Vivaldi - Concertos : Stuttgart Chamber Orchestra conducted by Ariadne Daskalakis - 180g LP


Vivaldi - Concertos : Stuttgart Chamber Orchestra conducted by Ariadne Daskalakis - 180g LP

Product no.: L205

In stock

Vivaldi - Concertos : Stuttgart Chamber Orchestra conducted by Ariadne Daskalakis - 180g LP
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Tacet -  L205 - 180 Gram Virgin Vinyl - AAA 100% Analogue  

Analogue Recording Pure Audiophile - Half Speed Mastering  

Pressed at Pallas Germany - Limited Edition

 
Tacet’s new recording of Vivaldi concertos is as fine an example of the vinyl medium as I’ve spun on my turntable this century. The music is interesting and delightful, the performances are top-shelf, and the sonics are the kind audiophiles truly appreciate: A wide soundstage offers easily identified instruments, delivering a crisp dynamic performance. Exquisite yet creamy highs and rich harmonics abound across a clear and direct presentation in a naturally (but not overly) reverberant church. We don’t usually think of Vivaldi’s works as showcase compositions, but if you like Baroque music, this collection is as good as it gets
 Antonio Vivaldi: - Sound 5/5 Music 5/5 The Audio Beat
 
Concerto for Two Violins, RV 522
Concerto for Two Cellos, RV 531
Concerto for Three Violins, RV 551
Concerto for Violin and Cello, RV 547
 
After years of neglect, Vivaldi’s works were resurrected in the 20th century, thanks largely to the efforts of Alfredo Casella, and more of his music continues to be rediscovered. by German label TACET.
 
Founded by Karl Münchinger in 1945, this outstanding orchestra plays on modern instruments but pays due regard to authentic performing style. Asked to describe her impressions when hearing the multi-channel version for the first time, Ariadne Daskalakis named three things: she could hear herself better than ever before on a recording, she detected far more interaction between the musicians and she was able to recognise all the details of the score.
 
With each member of the orchestra playing a solo as the Stuttgart Chamber Orchestra, conducted here by guest concertmistress Ariadne Daskalakis, take on the roles of the orphan girls taught by Vivaldi.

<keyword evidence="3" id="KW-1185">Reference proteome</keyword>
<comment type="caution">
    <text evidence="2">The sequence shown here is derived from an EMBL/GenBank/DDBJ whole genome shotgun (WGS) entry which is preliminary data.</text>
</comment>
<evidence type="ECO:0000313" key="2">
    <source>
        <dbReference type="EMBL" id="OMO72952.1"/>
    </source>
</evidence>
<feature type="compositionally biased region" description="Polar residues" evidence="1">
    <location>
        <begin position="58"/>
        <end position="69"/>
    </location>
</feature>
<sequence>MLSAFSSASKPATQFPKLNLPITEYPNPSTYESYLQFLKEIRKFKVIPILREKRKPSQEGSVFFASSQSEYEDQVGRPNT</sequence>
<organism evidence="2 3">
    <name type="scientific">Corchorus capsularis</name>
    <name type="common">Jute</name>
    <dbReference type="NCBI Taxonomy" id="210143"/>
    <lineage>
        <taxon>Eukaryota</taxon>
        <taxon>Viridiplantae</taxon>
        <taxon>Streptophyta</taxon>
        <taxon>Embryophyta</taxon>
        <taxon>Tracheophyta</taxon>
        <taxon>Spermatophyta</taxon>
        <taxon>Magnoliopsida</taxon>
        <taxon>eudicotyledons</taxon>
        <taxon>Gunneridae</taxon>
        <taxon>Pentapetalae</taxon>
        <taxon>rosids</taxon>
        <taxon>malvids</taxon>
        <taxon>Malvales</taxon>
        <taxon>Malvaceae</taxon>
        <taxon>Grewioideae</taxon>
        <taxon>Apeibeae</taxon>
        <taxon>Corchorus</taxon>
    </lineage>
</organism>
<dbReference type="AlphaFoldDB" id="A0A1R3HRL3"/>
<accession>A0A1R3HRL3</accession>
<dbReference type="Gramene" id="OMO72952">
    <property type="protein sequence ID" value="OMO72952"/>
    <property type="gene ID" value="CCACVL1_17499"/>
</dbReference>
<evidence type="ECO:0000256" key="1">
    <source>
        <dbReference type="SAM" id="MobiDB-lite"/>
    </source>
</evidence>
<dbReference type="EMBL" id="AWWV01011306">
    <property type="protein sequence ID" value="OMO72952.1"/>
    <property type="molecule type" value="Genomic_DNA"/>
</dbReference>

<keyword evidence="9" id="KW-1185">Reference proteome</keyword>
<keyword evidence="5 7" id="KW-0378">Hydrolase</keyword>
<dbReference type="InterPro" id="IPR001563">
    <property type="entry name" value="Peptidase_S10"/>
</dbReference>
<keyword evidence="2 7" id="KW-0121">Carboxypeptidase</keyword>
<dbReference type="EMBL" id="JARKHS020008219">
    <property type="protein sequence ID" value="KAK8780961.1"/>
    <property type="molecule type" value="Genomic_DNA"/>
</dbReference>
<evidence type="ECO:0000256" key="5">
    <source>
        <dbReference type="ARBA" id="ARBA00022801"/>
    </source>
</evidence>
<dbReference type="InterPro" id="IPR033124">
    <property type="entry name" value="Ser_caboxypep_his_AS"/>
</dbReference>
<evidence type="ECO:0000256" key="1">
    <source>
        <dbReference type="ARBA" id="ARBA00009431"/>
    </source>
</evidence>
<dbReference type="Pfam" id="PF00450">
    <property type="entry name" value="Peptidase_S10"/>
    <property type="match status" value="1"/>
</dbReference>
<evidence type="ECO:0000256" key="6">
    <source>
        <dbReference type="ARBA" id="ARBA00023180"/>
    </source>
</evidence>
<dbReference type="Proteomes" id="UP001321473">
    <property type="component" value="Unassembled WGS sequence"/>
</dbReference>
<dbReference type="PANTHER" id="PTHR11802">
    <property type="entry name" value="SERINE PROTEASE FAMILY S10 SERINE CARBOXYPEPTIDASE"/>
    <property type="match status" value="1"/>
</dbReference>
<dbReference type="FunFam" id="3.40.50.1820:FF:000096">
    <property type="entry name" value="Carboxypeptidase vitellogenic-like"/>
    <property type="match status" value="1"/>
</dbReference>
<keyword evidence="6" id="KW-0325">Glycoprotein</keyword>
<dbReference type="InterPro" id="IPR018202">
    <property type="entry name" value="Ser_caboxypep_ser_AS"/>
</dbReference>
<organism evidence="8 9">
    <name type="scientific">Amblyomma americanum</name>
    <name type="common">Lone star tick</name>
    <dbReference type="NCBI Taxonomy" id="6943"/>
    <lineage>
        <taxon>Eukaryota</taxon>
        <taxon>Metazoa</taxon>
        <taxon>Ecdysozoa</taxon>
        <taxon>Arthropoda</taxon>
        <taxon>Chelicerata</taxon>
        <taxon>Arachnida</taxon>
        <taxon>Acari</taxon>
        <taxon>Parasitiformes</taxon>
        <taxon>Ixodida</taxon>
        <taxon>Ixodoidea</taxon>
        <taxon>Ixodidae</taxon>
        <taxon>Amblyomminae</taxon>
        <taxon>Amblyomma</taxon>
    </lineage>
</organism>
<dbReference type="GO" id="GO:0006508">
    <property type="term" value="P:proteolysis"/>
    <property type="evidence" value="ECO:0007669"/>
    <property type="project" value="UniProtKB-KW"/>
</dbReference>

Vivaldi’s music has never sounded more vibrant.
 
Personnel: Sloists and the Stuttgart Chamber Orchestra conducted by Ariadne Daskalakis
 
Recording: 2012 at Evangelical Church Reutlingen-Gönningen, Germany, by Andreas Spreer
 
Production: Andreas Spreer
 
var. soloists and the Stuttgart Chamber Orchestra conducted by Ariadne Daskalakis
 
Musicians
Stuttgart Chamber Orchestra
Ariadne Daskalakis, conductor

Selections:
Antonio Vivaldi (1678-1741)
Concerto for 2 Violins and Orchestra in A minor

1. Allegro
2. Larghetto e spiritoso
3. Allegro
Concerto for 2 Violincellos and Orchestra in G minor
4. Allegro
5. Largo
6. Allegro
Concerto for 3 Violins and Orchestra in F Major
7. Allegro
8. Andante
9. Allegro
Concerto for Violin, Violoncello and Orchestra in B flat Major
10. Allegro (moderato)
11. Andante
12. Allegro molto

Total paying time, 38:36

Recording: 2012 at Evangelical Church Reutlingen-Gönningen, Germany, by Andreas Spreer
 
Inspiring Tube Sound:
What is it that makes "tube sound" what it is? The advantages of tubes over transistors are difficult to describe in technical terms. Perhaps the reference to the higher and different type of distortion with tube amplifiers is most applicable, although "distortion" has a rather negative meaning: the more distortion, the worse it is. So this can't be entirely right. Besides, the distortions of these microphones of 1947 are much too slight to be really noticeable. The recording of the Partitas of Johann Sebastian Bach with Florin Paul is, for me, although meanwhile almost 23 years old, still the best example in our TACET catalogue of the special quality of tube microphones. The two U 47 microphones by Neumann made their contribution. 
 
For the LP, however, (except for rare exceptions, justified for musical reasons) the signal is even stored on a tube tape recorder and then mastered with valve equipment, so that one would be right in saying that for the entire production not a single transistor was used. 
 
We have always been especially pleased to receive so much feedback about our Tube Only productions. This motivates us even more to keep working with this technology and rescue it from oblivion. People have told us that the music sounds warmer, without losing any of its TACET brilliance. The timbres glow more. We have also heard that people have the impression of a more homogeneous sound, whatever that is meant to be. So let everyone listen to their own hearts and to the Tube Only recordings and feel something special! Even the sheer joy of this slightly nostalgic outstanding technology can be reason enough to like these productions. Yet what would it all be without the wonderful work of the artists! 
 
 
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